Description courte (Électre, 2019) : Une étude d'un des principaux axes de réflexion du philosophe des sciences et de la nature Raymond Ruyer (1902-1987). À la lumière des découvertes de l'embryogenèse et en s'appuyant par ailleurs sur la théorie de l'information, il proposa une interprétation des concepts unificateurs de la cybernétique mécaniste. -/- Short Descriptor (Electre 2019): A study of one of the main axes of reflection of the French philosopher of science and of nature Raymond Ruyer (1902-1987). Relying on (...) the discoveries about embryogenesis, and also with the use of information theory, Ruyer proposed an interpretation of the main unifying concepts of mechanistic cybernetics. -/- Cet ouvrage propose une étude fouillée d'un des principaux axes de réflexion du philosophe des sciences et de la nature français Raymond Ruyer (1902–1987) : la cybernétique. Après avoir proposé une philosophie structuraliste, Ruyer la modifia à la lumière des découvertes de l'embryogenèse, puis il proposa une interprétation des concepts unificateurs de la cybernétique mécaniste. Réfléchissant sur cette dernière et sur la théorie de l'information, en particulier sur l'origine de l'information, il défendit que cette cybernétique n'était qu'une lecture inversée de la vraie cybernétique, qui nous donnerait de lire dans l'expérience même les traces du pouvoir morphogénétique, appréhendé comme un champ axiologique. Dans un texte résumant son propre parcours, Ruyer affirma finalement que la critique de la théorie de l'information « peut donner […] l'espoir d'aboutir à quelque chose comme une nouvelle théologie. » Les idées directrices de Ruyer sont tout particulièrement contextualisées ici à partir de la question du développement des formes en biologie, et de celles de la génétique, de la genèse stochastique de l'ordre, et de l'identification mentale ou physique de l'information. Il se termine en départageant ce qui est théologique et axiologique dans ce projet de métaphysique qui, bien que resté inachevé, n'en représente pas moins le plus impressionnant conçu en France au siècle dernier. – This book offers an in-depth study of one of the main axes in the reflection of French philosopher of science and nature Raymond Ruyer. In a text summarising his own development, Ruyer stated about the philosophical critique of information theory that it "is what can give the most long-lasting hope of getting to something like a new theology." After propounding a structuralist philosophy, and distinguishing between form and structure, to then modify it in the light of discoveries in embryogenesis, Ruyer offered a re-evaluation of the unifying concepts of mechanistic cybernetics. Thinking about it and about information theory, he defended the idea that this cybernetics was in reality an inverted reading of the real one, which would allow us to read in experience itself traces of the morphogenetic power, apprehended as the axiological field. On some transversal points, the development of forms in biology and genetics, the stochastic genesis of order, the identification of information with either psychological and mental, or physical reality, behaviour, and the access to meaning, this work exposes the main ideas of Ruyer while situating them in the context of the breadth of others' contributions. It ends by determining what is theological and axiological in this project for a metaphysics which, although unfinished, is nevertheless the most impressive effort done in France in the last century. – Available on i6doc dot com (ISBN 978-2-930517-56-8 ; pdf 978-2-930517-57-5). (shrink)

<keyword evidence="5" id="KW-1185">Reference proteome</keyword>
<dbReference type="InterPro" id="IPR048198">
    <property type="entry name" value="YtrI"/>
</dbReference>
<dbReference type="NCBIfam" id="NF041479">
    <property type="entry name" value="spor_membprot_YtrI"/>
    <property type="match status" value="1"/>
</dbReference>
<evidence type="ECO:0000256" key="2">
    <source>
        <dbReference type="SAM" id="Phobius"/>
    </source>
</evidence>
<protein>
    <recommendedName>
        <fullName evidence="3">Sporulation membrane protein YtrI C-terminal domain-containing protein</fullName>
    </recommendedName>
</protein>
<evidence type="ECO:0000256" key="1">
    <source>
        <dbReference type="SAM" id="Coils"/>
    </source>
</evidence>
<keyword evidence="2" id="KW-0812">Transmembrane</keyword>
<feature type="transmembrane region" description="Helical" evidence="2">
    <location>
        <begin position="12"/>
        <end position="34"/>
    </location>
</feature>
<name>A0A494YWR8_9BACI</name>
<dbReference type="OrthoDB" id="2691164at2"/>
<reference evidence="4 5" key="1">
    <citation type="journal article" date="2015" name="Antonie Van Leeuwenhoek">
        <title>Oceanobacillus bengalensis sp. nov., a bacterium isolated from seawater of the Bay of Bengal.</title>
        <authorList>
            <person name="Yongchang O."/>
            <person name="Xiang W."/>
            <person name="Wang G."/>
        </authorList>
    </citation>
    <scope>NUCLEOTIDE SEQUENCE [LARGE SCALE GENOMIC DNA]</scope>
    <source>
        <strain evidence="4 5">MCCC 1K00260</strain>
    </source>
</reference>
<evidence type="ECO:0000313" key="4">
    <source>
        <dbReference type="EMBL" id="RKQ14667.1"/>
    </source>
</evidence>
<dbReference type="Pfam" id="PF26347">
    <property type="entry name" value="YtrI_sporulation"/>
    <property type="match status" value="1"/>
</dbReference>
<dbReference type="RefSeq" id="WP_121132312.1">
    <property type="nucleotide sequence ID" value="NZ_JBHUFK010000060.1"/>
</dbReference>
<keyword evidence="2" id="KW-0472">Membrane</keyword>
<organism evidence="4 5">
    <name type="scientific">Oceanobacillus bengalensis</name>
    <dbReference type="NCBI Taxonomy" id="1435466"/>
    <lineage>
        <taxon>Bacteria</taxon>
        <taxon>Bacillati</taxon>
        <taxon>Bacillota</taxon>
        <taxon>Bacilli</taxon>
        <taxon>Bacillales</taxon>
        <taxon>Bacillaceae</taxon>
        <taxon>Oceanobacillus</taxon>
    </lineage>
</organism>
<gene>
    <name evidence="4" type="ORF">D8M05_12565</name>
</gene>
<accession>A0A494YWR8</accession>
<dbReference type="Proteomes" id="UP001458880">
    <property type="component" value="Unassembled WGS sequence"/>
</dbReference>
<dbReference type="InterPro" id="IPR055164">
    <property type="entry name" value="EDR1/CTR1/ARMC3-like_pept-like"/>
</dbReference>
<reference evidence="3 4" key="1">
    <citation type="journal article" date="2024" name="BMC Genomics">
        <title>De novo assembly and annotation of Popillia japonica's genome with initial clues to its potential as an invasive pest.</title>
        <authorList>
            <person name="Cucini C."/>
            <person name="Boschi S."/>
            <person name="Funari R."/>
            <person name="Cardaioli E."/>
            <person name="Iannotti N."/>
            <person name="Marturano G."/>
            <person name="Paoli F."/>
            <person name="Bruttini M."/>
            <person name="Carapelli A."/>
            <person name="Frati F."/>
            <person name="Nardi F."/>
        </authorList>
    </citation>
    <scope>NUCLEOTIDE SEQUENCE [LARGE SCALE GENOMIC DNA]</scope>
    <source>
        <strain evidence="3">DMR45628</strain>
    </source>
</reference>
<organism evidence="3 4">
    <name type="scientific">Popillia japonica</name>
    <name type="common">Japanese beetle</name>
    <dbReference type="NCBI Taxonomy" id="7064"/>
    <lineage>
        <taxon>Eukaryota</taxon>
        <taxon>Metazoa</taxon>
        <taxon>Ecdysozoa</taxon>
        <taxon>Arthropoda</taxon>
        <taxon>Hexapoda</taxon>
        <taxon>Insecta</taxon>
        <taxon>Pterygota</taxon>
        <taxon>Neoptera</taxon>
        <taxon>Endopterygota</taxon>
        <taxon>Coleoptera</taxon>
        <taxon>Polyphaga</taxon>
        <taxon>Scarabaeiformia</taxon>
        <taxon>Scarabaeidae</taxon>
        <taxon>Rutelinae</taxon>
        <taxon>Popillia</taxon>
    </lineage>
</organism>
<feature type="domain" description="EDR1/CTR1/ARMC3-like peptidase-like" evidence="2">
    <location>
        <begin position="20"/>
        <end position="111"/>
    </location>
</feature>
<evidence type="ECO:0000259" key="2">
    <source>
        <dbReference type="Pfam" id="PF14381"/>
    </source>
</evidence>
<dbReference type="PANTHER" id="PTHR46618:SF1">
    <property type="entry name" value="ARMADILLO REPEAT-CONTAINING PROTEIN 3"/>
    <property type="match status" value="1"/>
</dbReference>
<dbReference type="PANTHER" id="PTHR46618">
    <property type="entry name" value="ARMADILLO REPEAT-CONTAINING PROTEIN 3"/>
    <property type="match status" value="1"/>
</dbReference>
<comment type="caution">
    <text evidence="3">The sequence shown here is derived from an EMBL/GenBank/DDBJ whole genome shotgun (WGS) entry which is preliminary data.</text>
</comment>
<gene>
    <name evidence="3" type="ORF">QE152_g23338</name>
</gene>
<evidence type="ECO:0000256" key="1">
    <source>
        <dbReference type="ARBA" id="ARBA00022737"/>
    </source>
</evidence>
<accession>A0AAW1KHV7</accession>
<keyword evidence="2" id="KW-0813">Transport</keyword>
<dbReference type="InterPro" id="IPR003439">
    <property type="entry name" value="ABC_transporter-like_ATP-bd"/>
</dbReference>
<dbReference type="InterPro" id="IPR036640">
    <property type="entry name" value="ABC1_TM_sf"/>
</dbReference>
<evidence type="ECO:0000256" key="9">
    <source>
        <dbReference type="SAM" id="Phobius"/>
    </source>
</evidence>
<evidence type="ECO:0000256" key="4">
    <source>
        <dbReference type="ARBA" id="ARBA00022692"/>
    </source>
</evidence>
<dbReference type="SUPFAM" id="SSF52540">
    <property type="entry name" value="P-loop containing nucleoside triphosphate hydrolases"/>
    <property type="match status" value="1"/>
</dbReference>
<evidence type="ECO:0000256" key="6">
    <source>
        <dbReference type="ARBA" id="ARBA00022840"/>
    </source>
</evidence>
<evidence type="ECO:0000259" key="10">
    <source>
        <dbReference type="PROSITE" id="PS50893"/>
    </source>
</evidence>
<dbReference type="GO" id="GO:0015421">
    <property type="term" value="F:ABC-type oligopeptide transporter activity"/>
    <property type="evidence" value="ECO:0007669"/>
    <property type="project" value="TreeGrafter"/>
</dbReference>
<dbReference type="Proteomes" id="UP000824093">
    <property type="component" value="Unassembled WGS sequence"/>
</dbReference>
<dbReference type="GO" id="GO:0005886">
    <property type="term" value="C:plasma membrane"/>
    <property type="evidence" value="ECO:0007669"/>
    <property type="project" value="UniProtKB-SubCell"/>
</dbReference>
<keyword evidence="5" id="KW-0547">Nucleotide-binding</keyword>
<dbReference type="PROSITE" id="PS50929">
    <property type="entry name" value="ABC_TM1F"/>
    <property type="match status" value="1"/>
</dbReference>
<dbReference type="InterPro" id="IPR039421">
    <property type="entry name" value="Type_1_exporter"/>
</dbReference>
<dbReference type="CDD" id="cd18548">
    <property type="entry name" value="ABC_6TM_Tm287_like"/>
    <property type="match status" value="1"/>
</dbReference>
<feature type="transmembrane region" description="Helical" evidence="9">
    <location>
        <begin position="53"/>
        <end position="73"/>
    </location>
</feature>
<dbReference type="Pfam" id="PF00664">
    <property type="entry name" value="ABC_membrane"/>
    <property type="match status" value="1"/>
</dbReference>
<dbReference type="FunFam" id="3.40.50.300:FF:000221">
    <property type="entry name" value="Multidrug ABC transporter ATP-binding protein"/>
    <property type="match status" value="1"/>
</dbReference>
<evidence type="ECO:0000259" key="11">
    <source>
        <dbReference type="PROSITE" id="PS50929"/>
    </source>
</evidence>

The article introduces the problematics of the classical two-valued logic on which Western thought is generally based, outlining that under the conditions of its logical assumptions the subject I is situated in a world that it cannot address. In this context, the article outlines a short history of cybernetics and the shift from first- to second-order cybernetics. The basic principles of Gordon Pask’s 1976 Conversation Theory are introduced. It is argued that this second-order theory grants agency to others through a (...) re-conception of living beings as You logically transcending the I. The key principles of Conversation Theory are set in relation to the poetic forms of discourse that played a key role in art as well as philosophical thinking in China in the past. Second-order thinking, the article argues, is essentially poetic. It foregoes prediction in favour of the potentiality of encountering tomorrow’s delights. (shrink)